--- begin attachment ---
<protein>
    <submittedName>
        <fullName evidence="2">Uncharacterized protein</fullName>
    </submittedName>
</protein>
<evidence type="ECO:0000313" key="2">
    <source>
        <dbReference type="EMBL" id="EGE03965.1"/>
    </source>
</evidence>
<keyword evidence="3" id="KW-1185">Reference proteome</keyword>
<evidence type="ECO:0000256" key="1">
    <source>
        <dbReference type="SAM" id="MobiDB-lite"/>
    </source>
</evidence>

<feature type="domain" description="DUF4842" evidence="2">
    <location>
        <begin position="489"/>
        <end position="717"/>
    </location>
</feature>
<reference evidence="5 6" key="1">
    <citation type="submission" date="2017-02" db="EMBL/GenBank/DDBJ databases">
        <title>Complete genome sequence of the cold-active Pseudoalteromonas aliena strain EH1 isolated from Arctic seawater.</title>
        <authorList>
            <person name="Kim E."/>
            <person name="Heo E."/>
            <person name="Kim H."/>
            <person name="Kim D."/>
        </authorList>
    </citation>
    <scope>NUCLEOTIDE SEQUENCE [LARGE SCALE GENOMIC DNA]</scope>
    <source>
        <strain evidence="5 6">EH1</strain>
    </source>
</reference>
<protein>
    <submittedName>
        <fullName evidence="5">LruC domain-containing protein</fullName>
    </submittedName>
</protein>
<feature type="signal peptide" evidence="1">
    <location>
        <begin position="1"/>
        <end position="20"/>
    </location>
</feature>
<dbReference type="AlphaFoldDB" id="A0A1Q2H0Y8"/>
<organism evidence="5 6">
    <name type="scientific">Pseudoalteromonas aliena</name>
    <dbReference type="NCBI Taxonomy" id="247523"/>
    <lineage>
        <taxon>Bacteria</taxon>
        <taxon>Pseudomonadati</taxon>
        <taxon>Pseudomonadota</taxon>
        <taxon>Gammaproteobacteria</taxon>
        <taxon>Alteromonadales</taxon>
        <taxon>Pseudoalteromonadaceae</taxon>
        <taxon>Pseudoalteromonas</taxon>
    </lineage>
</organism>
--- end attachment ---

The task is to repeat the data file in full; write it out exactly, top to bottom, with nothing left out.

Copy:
<protein>
    <submittedName>
        <fullName evidence="2">Uncharacterized protein</fullName>
    </submittedName>
</protein>
<evidence type="ECO:0000313" key="2">
    <source>
        <dbReference type="EMBL" id="EGE03965.1"/>
    </source>
</evidence>
<keyword evidence="3" id="KW-1185">Reference proteome</keyword>
<evidence type="ECO:0000256" key="1">
    <source>
        <dbReference type="SAM" id="MobiDB-lite"/>
    </source>
</evidence>

<feature type="domain" description="DUF4842" evidence="2">
    <location>
        <begin position="489"/>
        <end position="717"/>
    </location>
</feature>
<reference evidence="5 6" key="1">
    <citation type="submission" date="2017-02" db="EMBL/GenBank/DDBJ databases">
        <title>Complete genome sequence of the cold-active Pseudoalteromonas aliena strain EH1 isolated from Arctic seawater.</title>
        <authorList>
            <person name="Kim E."/>
            <person name="Heo E."/>
            <person name="Kim H."/>
            <person name="Kim D."/>
        </authorList>
    </citation>
    <scope>NUCLEOTIDE SEQUENCE [LARGE SCALE GENOMIC DNA]</scope>
    <source>
        <strain evidence="5 6">EH1</strain>
    </source>
</reference>
<protein>
    <submittedName>
        <fullName evidence="5">LruC domain-containing protein</fullName>
    </submittedName>
</protein>
<feature type="signal peptide" evidence="1">
    <location>
        <begin position="1"/>
        <end position="20"/>
    </location>
</feature>
<dbReference type="AlphaFoldDB" id="A0A1Q2H0Y8"/>
<organism evidence="5 6">
    <name type="scientific">Pseudoalteromonas aliena</name>
    <dbReference type="NCBI Taxonomy" id="247523"/>
    <lineage>
        <taxon>Bacteria</taxon>
        <taxon>Pseudomonadati</taxon>
        <taxon>Pseudomonadota</taxon>
        <taxon>Gammaproteobacteria</taxon>
        <taxon>Alteromonadales</taxon>
        <taxon>Pseudoalteromonadaceae</taxon>
        <taxon>Pseudoalteromonas</taxon>
    </lineage>
</organism>